Band QSO Qpts Zn Cty Score 160 935 1042 11 65 79192 80 1268 1352 16 82 132496 40 2811 3264 31 117 483072 20 2442 3712 39 154 716416 15 2133 2610 30 134 428040 10 1669 1833 21 93 208962 ---------------------------------- All 13813 148 645 10953709Click on a thumbnail below to see the picture.
The ferry in Heysham dock, the Ben-my-Chree.
Here's a better photo. The Ben-my-Chree was built in 1998.
In 2004 she had a £1.5m refit to expand the passenger capacity.
Passenger capacity is now 500, and the vehicle capacity is 275.
The Ben-my-Chree is 125m long and has a typical cruising speed of 19 knots.
Out of Heysham harbour into the Irish Sea.
How it looks from the air, on a fine day.
Another ferry, crossing from Ireland.
Four hours later, the Isle of Man, looming out of the cloud.
We stayed at the QTH of Robert GD4GNH.
The barn is an equipment store, well-equipped workshop, a large amateur radio library, and a multi-multi station.
The view to the South East, towards Wales, further round to the right is Cornwall.
The view to the North East, towards England and Scotland.
Robert's station is often used for VHF, UHF & microwave DX and contest work.
The tower to the left of the house was used for the 40m Yagi.
The tower to the left of the barn was used for the 10m Yagi.
We slept in the house, cars and a nearby B&B.
The view North, not such a good take-off, but most other directions are good.
Motorbikes were heard screaming down this road.
Robert's nearest neighbour.
The barn from the road.
Certificates adorn the shack ceiling.
Setting out the new 18m Spiderbeam poles for the 80m phased verticals
The phasing lines were each 0.25 wavelength RG11 and fed to a Comtek PVS-2. The verticals were driven East, West or broadside N-S. The front to back ratio was good, about 20dB, e.g., Eu signals dropped by 3 to 4 S-points when beaming to the US.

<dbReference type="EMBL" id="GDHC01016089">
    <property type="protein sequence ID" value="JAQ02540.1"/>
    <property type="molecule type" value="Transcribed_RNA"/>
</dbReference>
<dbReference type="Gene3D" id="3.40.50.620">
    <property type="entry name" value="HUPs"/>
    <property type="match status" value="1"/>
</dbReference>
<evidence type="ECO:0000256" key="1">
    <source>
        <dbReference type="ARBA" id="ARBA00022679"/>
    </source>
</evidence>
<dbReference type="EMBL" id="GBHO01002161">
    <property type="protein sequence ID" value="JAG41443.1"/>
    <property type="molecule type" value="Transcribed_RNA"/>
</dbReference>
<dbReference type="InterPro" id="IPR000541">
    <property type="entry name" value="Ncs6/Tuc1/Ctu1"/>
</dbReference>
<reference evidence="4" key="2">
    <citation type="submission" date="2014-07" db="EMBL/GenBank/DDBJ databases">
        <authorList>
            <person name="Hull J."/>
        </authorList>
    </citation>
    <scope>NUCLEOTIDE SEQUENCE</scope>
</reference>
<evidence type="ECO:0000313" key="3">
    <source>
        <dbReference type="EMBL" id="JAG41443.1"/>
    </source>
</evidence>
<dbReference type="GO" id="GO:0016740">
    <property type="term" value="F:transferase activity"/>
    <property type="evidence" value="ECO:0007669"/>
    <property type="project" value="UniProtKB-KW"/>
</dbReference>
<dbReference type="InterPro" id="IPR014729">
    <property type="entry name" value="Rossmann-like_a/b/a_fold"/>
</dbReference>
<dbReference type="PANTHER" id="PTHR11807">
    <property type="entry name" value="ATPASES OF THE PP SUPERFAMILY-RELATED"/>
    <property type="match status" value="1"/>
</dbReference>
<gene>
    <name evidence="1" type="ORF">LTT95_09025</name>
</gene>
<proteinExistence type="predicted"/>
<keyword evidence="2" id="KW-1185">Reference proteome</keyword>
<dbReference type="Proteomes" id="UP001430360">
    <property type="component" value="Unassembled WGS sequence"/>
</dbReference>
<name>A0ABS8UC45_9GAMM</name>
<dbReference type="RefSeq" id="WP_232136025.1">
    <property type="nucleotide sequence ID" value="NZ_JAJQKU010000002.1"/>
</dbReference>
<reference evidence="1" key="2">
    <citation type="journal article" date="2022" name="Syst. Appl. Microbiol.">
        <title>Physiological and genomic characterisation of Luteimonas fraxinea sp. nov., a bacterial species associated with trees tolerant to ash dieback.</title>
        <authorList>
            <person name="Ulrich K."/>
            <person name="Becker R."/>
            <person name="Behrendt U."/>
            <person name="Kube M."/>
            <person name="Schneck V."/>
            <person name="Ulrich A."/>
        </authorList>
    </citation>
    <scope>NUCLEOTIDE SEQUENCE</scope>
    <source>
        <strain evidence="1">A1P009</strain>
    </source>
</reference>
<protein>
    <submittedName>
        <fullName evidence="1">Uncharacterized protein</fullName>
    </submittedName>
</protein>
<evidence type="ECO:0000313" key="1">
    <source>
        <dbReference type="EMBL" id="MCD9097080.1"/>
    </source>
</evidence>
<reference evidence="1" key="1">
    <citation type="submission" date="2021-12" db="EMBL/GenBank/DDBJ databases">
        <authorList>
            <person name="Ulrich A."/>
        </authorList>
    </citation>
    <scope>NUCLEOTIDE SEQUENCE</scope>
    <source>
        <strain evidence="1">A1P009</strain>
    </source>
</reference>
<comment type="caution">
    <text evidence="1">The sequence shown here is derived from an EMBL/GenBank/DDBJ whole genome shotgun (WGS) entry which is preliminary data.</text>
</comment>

The base of one of the 80m verticals. The gain was probably less than 3dB because the earth mat could have been better.
The poles were guyed at sections 4 & 8 of 12.
My Dad, winching up the 20m Yagi.
Andy GD0TEP working on the 40m tower.
The 40m Shorty Forty with the 20m 4-ele Yagi in the background.
The antenna farm, L-R, a VHF yagi, 8-ele 10m Yagi, 60ft support for 160m dipole (foreground), 40m Shorty Forty and the 20m 4-ele Yagi. The 80m verticals are out of shot to the right.
Setting up Win-Test and the radios before the contest. L-R, Dave G3NKC, myself Mark G4AXX, Ian G0AFH & Goran S5500.
Thursday evening at the White Stone in Ballasalla. L-R Mark G4AXX, Peter G4MJS, Dave G3NKC, Robert GD4GNH, Stewart G3RXQ, Andy GD0TEP, Martin G4XUM is out of camera to the right.
The 80m station, FT2000 with a Microham MicroKEYER behind the radio. The Comtek vertical array control box is on the Alpha 91b. The new Beverage control box is above the Heil headset to the left of the FT2000.
The contest under way. L-R, Ian G0AFH on 10/160m, Mark G4AXX on 80m, Goran S55OO on 40m. Conditions were much better than expected. 10 & 15m were especially good for the bottom of the cycle.
Ian G0AFH 10/160m, Stewart G3RXQ 80m, Dave G3NKC 40m. Stewart wrote the software for the IW3HEV Vector Network Analayser that we used to measure the quarter wave 80m feeders.
Peter G4MJS building the score on 20m.
Martin G4XUM on 15m. Martin used to be Chairman of the RSGB VHF Contest Committee.
Tear down after the contest, Dave, Peter & Stewart, dismantling the 10m Yagi.
Putting the Yagis back into the roof of the barn. At the top of the stairs, Robert, Martin's son (8), Stewart, Dave & Goran.
My Dad lives on the island so after the contest we went for drive round the island. The Isle of Man is 32 miles long and between 8 and 15 miles wide. It has a beautiful coastline, such as Groudle Glen shown here.
Early on Tuesday morning Dave & I got back on the ferry. For me it was another 5 hours drive to Essex, a round trip of 550 miles.